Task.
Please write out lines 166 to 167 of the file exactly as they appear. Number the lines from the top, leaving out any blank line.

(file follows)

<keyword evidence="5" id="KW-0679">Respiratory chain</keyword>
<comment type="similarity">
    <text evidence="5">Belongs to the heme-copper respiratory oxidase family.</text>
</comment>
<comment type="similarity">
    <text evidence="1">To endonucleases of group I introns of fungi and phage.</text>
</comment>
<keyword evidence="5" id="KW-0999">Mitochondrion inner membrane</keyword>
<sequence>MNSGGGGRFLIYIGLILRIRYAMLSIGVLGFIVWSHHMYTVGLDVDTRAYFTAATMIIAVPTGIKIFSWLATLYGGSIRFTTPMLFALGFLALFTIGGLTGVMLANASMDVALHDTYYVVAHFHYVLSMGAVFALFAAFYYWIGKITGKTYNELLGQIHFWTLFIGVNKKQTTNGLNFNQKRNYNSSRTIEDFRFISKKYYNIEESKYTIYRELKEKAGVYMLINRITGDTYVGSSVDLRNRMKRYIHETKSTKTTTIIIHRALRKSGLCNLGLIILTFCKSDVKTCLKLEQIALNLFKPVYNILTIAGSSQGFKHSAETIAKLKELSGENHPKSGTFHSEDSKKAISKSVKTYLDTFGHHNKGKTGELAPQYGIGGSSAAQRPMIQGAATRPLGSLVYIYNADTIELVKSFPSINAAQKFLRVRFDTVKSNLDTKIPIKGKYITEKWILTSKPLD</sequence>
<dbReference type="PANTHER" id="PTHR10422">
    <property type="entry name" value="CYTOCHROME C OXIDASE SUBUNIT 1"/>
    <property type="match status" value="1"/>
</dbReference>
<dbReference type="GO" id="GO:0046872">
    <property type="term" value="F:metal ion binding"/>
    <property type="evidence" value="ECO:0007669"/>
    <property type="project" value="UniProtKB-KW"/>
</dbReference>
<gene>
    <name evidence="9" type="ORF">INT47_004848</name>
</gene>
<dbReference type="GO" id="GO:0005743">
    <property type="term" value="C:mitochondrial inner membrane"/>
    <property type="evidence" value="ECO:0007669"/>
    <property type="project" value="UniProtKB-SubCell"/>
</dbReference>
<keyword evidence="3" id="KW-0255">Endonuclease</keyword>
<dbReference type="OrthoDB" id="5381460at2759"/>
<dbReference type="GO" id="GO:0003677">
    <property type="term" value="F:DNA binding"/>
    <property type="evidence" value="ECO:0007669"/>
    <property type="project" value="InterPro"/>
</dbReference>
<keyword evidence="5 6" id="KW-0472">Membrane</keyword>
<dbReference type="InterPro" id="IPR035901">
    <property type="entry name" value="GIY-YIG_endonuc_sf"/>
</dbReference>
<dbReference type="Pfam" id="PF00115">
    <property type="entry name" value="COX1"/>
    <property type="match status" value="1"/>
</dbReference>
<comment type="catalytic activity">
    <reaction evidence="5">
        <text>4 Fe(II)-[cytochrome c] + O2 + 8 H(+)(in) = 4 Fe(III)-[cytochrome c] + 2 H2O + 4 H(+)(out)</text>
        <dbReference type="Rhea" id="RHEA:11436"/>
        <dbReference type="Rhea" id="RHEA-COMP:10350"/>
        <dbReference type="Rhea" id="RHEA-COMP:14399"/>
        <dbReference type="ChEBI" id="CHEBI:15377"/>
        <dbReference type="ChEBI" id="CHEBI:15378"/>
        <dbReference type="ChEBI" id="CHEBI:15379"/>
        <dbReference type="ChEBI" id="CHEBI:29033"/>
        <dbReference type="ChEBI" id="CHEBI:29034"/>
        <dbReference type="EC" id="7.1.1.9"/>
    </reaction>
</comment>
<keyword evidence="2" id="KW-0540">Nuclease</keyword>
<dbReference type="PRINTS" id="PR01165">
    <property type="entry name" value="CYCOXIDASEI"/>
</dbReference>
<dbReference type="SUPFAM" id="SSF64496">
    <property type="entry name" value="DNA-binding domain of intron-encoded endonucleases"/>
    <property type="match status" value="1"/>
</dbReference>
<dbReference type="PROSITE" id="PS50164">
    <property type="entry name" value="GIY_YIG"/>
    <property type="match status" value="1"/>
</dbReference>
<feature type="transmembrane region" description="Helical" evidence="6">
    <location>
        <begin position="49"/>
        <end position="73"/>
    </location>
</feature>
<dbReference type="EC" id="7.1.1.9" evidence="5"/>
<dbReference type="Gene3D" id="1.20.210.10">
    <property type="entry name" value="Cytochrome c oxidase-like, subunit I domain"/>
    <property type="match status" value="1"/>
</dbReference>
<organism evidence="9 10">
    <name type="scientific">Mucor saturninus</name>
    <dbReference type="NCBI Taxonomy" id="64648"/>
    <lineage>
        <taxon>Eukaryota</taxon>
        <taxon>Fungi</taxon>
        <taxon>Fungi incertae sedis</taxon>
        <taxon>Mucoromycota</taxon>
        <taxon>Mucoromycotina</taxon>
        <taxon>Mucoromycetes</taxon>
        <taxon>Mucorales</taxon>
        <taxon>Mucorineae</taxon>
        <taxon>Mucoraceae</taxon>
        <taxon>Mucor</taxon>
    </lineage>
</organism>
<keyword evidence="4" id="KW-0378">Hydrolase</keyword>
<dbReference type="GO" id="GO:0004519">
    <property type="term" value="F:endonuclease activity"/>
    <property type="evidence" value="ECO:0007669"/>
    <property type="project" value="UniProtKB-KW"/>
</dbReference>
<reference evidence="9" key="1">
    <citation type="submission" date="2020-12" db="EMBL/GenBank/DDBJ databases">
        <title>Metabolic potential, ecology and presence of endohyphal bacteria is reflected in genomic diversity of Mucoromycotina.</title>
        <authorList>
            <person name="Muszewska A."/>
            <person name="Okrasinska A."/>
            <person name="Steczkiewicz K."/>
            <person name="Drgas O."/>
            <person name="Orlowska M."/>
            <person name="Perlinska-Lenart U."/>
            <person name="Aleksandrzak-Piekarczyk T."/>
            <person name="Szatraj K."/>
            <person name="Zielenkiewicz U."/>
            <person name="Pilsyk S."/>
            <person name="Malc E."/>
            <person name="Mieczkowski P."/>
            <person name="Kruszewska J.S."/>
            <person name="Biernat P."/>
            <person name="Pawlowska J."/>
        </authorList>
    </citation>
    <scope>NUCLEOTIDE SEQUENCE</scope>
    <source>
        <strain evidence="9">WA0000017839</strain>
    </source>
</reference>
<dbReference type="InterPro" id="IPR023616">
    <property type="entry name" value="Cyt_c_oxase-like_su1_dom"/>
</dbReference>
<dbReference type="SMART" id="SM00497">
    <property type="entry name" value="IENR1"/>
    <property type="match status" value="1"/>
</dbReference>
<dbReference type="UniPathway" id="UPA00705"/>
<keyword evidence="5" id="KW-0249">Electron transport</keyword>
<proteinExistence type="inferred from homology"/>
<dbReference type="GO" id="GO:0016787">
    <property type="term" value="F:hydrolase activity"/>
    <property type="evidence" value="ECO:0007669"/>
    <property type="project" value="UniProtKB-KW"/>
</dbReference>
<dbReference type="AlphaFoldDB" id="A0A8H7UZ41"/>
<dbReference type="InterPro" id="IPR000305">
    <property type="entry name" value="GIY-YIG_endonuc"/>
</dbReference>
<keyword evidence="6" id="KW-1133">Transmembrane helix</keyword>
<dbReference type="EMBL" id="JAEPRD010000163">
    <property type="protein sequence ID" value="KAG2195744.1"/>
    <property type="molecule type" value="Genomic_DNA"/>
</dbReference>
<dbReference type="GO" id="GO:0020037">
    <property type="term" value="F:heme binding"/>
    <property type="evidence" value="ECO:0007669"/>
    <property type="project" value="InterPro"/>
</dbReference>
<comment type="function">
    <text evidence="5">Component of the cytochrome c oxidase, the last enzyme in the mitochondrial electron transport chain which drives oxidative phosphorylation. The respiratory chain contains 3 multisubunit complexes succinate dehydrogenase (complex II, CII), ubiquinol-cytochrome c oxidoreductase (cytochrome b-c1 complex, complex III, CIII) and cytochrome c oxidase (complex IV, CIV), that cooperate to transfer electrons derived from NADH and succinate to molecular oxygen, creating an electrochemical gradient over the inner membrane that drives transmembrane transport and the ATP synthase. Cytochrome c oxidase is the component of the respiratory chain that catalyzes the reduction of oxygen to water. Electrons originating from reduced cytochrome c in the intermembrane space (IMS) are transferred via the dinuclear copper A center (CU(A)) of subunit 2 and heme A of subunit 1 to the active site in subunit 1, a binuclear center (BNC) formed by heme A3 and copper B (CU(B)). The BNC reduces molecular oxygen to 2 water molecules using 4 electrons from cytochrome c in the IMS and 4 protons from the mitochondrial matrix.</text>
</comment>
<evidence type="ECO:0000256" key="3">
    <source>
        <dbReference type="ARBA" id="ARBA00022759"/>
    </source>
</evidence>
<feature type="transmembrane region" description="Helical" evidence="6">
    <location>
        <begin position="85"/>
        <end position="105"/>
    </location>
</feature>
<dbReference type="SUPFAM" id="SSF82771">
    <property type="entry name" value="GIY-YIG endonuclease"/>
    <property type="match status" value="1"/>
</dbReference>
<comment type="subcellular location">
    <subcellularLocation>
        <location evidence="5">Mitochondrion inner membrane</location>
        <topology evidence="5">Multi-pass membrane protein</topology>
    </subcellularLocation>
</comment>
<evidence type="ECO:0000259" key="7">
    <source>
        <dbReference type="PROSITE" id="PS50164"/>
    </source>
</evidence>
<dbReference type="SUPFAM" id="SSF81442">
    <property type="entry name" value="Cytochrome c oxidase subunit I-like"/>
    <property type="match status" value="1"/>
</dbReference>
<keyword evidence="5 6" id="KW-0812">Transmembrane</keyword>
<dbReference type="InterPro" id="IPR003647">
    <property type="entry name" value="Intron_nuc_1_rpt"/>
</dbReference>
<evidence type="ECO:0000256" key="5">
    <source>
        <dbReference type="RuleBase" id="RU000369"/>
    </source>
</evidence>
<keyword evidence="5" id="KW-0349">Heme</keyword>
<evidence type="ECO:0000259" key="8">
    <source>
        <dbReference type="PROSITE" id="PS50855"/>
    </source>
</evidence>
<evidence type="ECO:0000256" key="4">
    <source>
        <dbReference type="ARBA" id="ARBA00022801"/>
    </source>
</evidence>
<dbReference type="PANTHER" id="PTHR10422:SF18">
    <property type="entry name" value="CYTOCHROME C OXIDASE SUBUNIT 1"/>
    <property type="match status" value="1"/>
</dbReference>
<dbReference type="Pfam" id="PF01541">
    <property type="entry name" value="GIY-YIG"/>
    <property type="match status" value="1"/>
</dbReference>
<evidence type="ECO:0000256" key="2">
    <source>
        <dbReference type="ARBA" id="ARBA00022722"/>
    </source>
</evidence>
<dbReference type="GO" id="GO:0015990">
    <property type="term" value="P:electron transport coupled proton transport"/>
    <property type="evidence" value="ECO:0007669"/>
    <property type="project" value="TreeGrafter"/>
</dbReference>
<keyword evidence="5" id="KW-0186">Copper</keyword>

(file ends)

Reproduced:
        <begin position="85"/>
        <end position="105"/>